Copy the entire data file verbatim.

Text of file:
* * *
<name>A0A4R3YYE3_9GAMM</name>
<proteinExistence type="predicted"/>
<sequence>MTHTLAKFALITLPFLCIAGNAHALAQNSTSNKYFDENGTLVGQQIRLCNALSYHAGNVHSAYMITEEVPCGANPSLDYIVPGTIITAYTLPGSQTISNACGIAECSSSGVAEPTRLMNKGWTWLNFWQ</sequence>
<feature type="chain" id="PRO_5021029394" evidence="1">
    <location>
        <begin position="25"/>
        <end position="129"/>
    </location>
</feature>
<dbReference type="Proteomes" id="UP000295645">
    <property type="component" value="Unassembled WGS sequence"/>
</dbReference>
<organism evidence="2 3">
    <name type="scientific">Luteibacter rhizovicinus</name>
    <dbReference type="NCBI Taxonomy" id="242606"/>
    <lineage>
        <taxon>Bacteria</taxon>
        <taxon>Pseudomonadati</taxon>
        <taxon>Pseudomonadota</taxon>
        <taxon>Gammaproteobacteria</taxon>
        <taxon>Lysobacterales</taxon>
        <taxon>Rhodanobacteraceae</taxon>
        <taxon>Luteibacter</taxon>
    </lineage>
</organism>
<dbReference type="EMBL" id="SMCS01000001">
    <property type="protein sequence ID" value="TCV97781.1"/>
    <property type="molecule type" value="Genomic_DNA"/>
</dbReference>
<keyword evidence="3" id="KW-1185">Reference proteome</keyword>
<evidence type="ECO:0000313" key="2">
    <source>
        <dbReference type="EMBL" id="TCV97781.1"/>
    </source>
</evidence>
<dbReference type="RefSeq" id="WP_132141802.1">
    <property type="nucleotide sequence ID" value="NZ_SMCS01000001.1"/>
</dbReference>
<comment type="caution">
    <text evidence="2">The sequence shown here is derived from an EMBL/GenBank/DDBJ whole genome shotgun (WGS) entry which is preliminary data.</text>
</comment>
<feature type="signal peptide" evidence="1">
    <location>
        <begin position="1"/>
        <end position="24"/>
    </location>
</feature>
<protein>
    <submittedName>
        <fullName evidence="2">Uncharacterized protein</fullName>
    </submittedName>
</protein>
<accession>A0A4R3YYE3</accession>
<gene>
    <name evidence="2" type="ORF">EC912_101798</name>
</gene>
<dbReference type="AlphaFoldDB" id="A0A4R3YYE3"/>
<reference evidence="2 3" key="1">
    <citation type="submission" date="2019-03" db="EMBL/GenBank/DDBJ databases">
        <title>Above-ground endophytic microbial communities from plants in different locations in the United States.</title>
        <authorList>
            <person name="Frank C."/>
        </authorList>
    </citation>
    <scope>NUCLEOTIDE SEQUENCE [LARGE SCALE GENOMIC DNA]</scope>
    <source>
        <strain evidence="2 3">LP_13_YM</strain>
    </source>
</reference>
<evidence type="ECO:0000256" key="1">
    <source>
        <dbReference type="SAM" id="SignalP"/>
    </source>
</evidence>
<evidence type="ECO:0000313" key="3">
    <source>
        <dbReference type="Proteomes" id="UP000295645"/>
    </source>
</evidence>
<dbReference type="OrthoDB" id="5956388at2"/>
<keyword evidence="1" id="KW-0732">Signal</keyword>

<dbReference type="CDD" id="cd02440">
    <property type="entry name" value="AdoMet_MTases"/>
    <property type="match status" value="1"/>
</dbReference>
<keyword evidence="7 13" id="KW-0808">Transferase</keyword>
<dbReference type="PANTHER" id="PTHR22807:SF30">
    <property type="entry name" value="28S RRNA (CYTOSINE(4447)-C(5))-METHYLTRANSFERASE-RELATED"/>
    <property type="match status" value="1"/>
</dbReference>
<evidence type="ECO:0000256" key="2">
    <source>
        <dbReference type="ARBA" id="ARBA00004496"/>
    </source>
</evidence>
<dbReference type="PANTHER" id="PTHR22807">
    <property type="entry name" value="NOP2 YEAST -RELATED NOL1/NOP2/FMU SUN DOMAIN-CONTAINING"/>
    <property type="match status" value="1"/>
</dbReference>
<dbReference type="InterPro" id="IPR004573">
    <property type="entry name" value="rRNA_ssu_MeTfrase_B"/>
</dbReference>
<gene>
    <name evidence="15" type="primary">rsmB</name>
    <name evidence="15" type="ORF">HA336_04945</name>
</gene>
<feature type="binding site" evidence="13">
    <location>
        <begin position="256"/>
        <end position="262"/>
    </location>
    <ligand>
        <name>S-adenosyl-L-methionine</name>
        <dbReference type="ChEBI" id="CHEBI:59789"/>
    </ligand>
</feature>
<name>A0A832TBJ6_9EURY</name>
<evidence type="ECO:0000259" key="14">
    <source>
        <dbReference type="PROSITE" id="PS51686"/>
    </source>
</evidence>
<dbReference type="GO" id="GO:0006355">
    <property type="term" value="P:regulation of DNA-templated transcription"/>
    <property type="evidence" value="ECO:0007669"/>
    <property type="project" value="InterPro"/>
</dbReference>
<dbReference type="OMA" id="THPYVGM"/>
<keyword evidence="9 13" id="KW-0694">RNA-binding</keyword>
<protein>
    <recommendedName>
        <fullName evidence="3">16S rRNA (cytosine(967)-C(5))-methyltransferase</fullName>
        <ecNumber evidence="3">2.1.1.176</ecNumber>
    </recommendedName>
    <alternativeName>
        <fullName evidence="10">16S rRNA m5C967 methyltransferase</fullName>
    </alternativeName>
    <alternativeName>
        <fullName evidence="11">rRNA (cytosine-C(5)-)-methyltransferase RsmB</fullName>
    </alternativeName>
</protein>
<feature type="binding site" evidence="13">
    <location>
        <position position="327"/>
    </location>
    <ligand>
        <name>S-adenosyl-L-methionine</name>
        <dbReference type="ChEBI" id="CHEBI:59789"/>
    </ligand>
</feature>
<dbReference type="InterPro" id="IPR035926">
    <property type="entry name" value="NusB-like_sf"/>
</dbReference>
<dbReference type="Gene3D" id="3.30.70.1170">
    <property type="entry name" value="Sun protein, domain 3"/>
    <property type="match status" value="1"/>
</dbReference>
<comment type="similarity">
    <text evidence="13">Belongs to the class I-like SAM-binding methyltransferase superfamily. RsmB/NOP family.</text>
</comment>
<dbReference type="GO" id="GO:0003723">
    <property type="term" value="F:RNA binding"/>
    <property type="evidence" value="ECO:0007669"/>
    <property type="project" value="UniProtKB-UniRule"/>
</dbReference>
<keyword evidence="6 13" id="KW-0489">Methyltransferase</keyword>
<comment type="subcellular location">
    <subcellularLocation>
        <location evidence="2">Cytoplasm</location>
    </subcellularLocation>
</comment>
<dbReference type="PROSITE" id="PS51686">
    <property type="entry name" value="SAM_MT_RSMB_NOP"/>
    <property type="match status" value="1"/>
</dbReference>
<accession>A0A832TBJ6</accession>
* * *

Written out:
<name>A0A4R3YYE3_9GAMM</name>
<proteinExistence type="predicted"/>
<sequence>MTHTLAKFALITLPFLCIAGNAHALAQNSTSNKYFDENGTLVGQQIRLCNALSYHAGNVHSAYMITEEVPCGANPSLDYIVPGTIITAYTLPGSQTISNACGIAECSSSGVAEPTRLMNKGWTWLNFWQ</sequence>
<feature type="chain" id="PRO_5021029394" evidence="1">
    <location>
        <begin position="25"/>
        <end position="129"/>
    </location>
</feature>
<dbReference type="Proteomes" id="UP000295645">
    <property type="component" value="Unassembled WGS sequence"/>
</dbReference>
<organism evidence="2 3">
    <name type="scientific">Luteibacter rhizovicinus</name>
    <dbReference type="NCBI Taxonomy" id="242606"/>
    <lineage>
        <taxon>Bacteria</taxon>
        <taxon>Pseudomonadati</taxon>
        <taxon>Pseudomonadota</taxon>
        <taxon>Gammaproteobacteria</taxon>
        <taxon>Lysobacterales</taxon>
        <taxon>Rhodanobacteraceae</taxon>
        <taxon>Luteibacter</taxon>
    </lineage>
</organism>
<dbReference type="EMBL" id="SMCS01000001">
    <property type="protein sequence ID" value="TCV97781.1"/>
    <property type="molecule type" value="Genomic_DNA"/>
</dbReference>
<keyword evidence="3" id="KW-1185">Reference proteome</keyword>
<evidence type="ECO:0000313" key="2">
    <source>
        <dbReference type="EMBL" id="TCV97781.1"/>
    </source>
</evidence>
<dbReference type="RefSeq" id="WP_132141802.1">
    <property type="nucleotide sequence ID" value="NZ_SMCS01000001.1"/>
</dbReference>
<comment type="caution">
    <text evidence="2">The sequence shown here is derived from an EMBL/GenBank/DDBJ whole genome shotgun (WGS) entry which is preliminary data.</text>
</comment>
<feature type="signal peptide" evidence="1">
    <location>
        <begin position="1"/>
        <end position="24"/>
    </location>
</feature>
<protein>
    <submittedName>
        <fullName evidence="2">Uncharacterized protein</fullName>
    </submittedName>
</protein>
<accession>A0A4R3YYE3</accession>
<gene>
    <name evidence="2" type="ORF">EC912_101798</name>
</gene>
<dbReference type="AlphaFoldDB" id="A0A4R3YYE3"/>
<reference evidence="2 3" key="1">
    <citation type="submission" date="2019-03" db="EMBL/GenBank/DDBJ databases">
        <title>Above-ground endophytic microbial communities from plants in different locations in the United States.</title>
        <authorList>
            <person name="Frank C."/>
        </authorList>
    </citation>
    <scope>NUCLEOTIDE SEQUENCE [LARGE SCALE GENOMIC DNA]</scope>
    <source>
        <strain evidence="2 3">LP_13_YM</strain>
    </source>
</reference>
<evidence type="ECO:0000256" key="1">
    <source>
        <dbReference type="SAM" id="SignalP"/>
    </source>
</evidence>
<evidence type="ECO:0000313" key="3">
    <source>
        <dbReference type="Proteomes" id="UP000295645"/>
    </source>
</evidence>
<dbReference type="OrthoDB" id="5956388at2"/>
<keyword evidence="1" id="KW-0732">Signal</keyword>

<dbReference type="CDD" id="cd02440">
    <property type="entry name" value="AdoMet_MTases"/>
    <property type="match status" value="1"/>
</dbReference>
<keyword evidence="7 13" id="KW-0808">Transferase</keyword>
<dbReference type="PANTHER" id="PTHR22807:SF30">
    <property type="entry name" value="28S RRNA (CYTOSINE(4447)-C(5))-METHYLTRANSFERASE-RELATED"/>
    <property type="match status" value="1"/>
</dbReference>
<evidence type="ECO:0000256" key="2">
    <source>
        <dbReference type="ARBA" id="ARBA00004496"/>
    </source>
</evidence>
<dbReference type="PANTHER" id="PTHR22807">
    <property type="entry name" value="NOP2 YEAST -RELATED NOL1/NOP2/FMU SUN DOMAIN-CONTAINING"/>
    <property type="match status" value="1"/>
</dbReference>
<dbReference type="InterPro" id="IPR004573">
    <property type="entry name" value="rRNA_ssu_MeTfrase_B"/>
</dbReference>
<gene>
    <name evidence="15" type="primary">rsmB</name>
    <name evidence="15" type="ORF">HA336_04945</name>
</gene>
<feature type="binding site" evidence="13">
    <location>
        <begin position="256"/>
        <end position="262"/>
    </location>
    <ligand>
        <name>S-adenosyl-L-methionine</name>
        <dbReference type="ChEBI" id="CHEBI:59789"/>
    </ligand>
</feature>
<name>A0A832TBJ6_9EURY</name>
<evidence type="ECO:0000259" key="14">
    <source>
        <dbReference type="PROSITE" id="PS51686"/>
    </source>
</evidence>
<dbReference type="GO" id="GO:0006355">
    <property type="term" value="P:regulation of DNA-templated transcription"/>
    <property type="evidence" value="ECO:0007669"/>
    <property type="project" value="InterPro"/>
</dbReference>
<dbReference type="OMA" id="THPYVGM"/>
<keyword evidence="9 13" id="KW-0694">RNA-binding</keyword>
<protein>
    <recommendedName>
        <fullName evidence="3">16S rRNA (cytosine(967)-C(5))-methyltransferase</fullName>
        <ecNumber evidence="3">2.1.1.176</ecNumber>
    </recommendedName>
    <alternativeName>
        <fullName evidence="10">16S rRNA m5C967 methyltransferase</fullName>
    </alternativeName>
    <alternativeName>
        <fullName evidence="11">rRNA (cytosine-C(5)-)-methyltransferase RsmB</fullName>
    </alternativeName>
</protein>
<feature type="binding site" evidence="13">
    <location>
        <position position="327"/>
    </location>
    <ligand>
        <name>S-adenosyl-L-methionine</name>
        <dbReference type="ChEBI" id="CHEBI:59789"/>
    </ligand>
</feature>
<dbReference type="InterPro" id="IPR035926">
    <property type="entry name" value="NusB-like_sf"/>
</dbReference>
<dbReference type="Gene3D" id="3.30.70.1170">
    <property type="entry name" value="Sun protein, domain 3"/>
    <property type="match status" value="1"/>
</dbReference>
<comment type="similarity">
    <text evidence="13">Belongs to the class I-like SAM-binding methyltransferase superfamily. RsmB/NOP family.</text>
</comment>
<dbReference type="GO" id="GO:0003723">
    <property type="term" value="F:RNA binding"/>
    <property type="evidence" value="ECO:0007669"/>
    <property type="project" value="UniProtKB-UniRule"/>
</dbReference>
<keyword evidence="6 13" id="KW-0489">Methyltransferase</keyword>
<comment type="subcellular location">
    <subcellularLocation>
        <location evidence="2">Cytoplasm</location>
    </subcellularLocation>
</comment>
<dbReference type="PROSITE" id="PS51686">
    <property type="entry name" value="SAM_MT_RSMB_NOP"/>
    <property type="match status" value="1"/>
</dbReference>
<accession>A0A832TBJ6</accession>